When the city of Flint, Michigan changes its water supply for the first time in fifty years, many people didn’t notice until their faucets began to spew out brown or orange, cloudy water that irritated their skin and tasted of metal. Flint has once been prosperous, but the collapse of the local automobile industry, the implosion of housing values and bad mismanagement by the State of Michigan all helped to impoverish the town. The city switched water sources to the Flint River hoping to save some money. Instead, it sparked a public health crisis as Flint’s children and adults were poisoned by lead-laced water, while local and state authorities continued to insist, against a growing body of evidence, that nothing was wrong.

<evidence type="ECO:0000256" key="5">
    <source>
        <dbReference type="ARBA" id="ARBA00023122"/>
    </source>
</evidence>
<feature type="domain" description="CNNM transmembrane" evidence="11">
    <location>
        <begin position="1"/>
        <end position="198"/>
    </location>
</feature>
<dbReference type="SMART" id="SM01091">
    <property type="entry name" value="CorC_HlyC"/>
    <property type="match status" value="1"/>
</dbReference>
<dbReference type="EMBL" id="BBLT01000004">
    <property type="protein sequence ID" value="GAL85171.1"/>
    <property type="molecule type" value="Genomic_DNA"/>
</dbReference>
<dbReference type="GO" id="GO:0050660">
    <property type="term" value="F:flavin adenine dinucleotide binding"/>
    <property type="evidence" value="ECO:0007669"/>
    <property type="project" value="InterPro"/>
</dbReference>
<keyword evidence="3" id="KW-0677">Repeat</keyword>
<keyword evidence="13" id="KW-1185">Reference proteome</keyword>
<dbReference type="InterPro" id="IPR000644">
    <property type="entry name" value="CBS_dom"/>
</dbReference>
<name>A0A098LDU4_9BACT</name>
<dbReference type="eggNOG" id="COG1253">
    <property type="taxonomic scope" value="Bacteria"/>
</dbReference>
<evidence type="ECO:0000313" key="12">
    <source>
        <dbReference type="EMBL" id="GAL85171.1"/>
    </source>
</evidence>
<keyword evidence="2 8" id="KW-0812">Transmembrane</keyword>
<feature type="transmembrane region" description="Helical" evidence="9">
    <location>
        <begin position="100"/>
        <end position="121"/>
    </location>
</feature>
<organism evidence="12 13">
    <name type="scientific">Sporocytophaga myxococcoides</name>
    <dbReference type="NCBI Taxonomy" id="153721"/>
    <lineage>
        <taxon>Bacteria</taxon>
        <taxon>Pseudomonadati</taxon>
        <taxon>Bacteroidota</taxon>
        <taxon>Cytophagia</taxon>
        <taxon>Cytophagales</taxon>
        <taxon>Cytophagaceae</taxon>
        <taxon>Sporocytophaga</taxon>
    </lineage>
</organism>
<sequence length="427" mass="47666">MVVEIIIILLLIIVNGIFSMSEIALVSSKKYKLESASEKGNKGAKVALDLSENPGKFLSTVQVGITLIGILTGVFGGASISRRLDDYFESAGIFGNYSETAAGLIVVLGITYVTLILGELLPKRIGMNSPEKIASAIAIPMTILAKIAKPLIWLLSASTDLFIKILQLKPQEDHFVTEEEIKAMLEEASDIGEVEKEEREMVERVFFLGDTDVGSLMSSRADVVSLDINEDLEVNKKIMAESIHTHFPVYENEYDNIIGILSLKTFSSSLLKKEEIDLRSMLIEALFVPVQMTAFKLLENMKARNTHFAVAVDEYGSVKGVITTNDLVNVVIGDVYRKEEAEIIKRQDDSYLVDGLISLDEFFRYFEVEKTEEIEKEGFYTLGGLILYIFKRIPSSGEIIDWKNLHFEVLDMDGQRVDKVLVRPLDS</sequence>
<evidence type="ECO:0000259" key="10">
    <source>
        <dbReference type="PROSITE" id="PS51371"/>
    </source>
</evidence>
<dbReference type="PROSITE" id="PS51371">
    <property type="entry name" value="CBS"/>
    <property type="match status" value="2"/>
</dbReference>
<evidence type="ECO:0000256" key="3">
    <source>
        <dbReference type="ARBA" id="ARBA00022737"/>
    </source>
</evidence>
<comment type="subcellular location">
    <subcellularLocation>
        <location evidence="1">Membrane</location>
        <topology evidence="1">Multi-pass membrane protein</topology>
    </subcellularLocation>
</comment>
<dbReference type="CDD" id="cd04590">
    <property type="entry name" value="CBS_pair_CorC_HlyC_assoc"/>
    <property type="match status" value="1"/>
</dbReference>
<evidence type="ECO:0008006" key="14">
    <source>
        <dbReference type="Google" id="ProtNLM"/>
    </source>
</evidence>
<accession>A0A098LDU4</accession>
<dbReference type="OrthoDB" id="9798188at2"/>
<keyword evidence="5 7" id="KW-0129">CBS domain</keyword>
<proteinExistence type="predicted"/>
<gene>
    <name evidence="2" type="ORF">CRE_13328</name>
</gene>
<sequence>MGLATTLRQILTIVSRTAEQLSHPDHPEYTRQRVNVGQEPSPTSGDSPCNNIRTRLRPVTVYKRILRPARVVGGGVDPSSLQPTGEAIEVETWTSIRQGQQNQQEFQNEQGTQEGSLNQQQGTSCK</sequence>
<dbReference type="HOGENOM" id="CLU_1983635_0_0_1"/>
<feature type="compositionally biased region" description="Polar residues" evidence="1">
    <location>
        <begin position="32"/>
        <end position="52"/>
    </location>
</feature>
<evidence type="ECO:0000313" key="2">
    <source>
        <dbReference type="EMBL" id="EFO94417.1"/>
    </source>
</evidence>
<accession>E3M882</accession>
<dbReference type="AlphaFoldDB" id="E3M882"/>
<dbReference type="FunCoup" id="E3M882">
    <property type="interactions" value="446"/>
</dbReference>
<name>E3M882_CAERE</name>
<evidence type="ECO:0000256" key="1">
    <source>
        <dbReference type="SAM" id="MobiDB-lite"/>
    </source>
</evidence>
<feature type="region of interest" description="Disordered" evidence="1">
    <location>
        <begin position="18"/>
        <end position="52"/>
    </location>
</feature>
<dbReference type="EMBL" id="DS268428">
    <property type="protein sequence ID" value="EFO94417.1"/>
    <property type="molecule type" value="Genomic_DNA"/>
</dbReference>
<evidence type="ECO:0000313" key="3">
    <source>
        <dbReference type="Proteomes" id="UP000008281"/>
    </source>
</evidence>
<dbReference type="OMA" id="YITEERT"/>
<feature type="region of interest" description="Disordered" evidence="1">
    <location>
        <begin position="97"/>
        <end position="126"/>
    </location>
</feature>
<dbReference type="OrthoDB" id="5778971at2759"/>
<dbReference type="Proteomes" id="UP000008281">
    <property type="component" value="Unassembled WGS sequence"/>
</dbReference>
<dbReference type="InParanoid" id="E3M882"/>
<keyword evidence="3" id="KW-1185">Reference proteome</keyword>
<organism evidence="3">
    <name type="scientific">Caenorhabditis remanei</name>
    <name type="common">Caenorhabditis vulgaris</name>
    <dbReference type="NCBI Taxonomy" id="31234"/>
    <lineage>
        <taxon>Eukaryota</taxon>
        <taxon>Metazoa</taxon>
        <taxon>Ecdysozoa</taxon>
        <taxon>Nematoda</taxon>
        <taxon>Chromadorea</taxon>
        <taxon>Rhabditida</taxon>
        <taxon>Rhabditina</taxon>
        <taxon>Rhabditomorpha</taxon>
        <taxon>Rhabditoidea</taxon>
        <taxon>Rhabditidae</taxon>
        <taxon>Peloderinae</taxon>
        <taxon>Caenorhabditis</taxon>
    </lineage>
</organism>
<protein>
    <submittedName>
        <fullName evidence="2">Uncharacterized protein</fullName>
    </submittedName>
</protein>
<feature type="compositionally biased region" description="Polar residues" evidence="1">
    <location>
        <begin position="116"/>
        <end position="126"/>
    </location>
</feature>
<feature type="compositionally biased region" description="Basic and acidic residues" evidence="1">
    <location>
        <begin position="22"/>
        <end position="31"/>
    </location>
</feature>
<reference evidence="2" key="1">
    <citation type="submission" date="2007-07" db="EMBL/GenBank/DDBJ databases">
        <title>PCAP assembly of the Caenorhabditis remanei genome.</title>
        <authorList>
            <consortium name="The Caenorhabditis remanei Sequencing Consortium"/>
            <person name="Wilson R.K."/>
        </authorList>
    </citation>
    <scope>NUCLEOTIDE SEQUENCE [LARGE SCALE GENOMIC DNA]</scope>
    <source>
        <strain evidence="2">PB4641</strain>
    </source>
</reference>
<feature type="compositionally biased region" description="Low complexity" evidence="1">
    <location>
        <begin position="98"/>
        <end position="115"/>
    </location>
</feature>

- When Flint residents first noticed the polluted water, it appeared to have a coffee-like hue to it.
- Water was just one more issue that Flint citizens were facing along with poverty, crime, and lack of employment opportunities.
- KWA is an organization that helps cities dealing with water crises by pumping 85m gallons per day of water from the Great Lakes.
“Whatever their senses told them, whatever the whispers around town, whatever Flint’s troubled history with powerful institutions telling them what was best for them, this wasn’t actually hard for people like McCathern to believe.”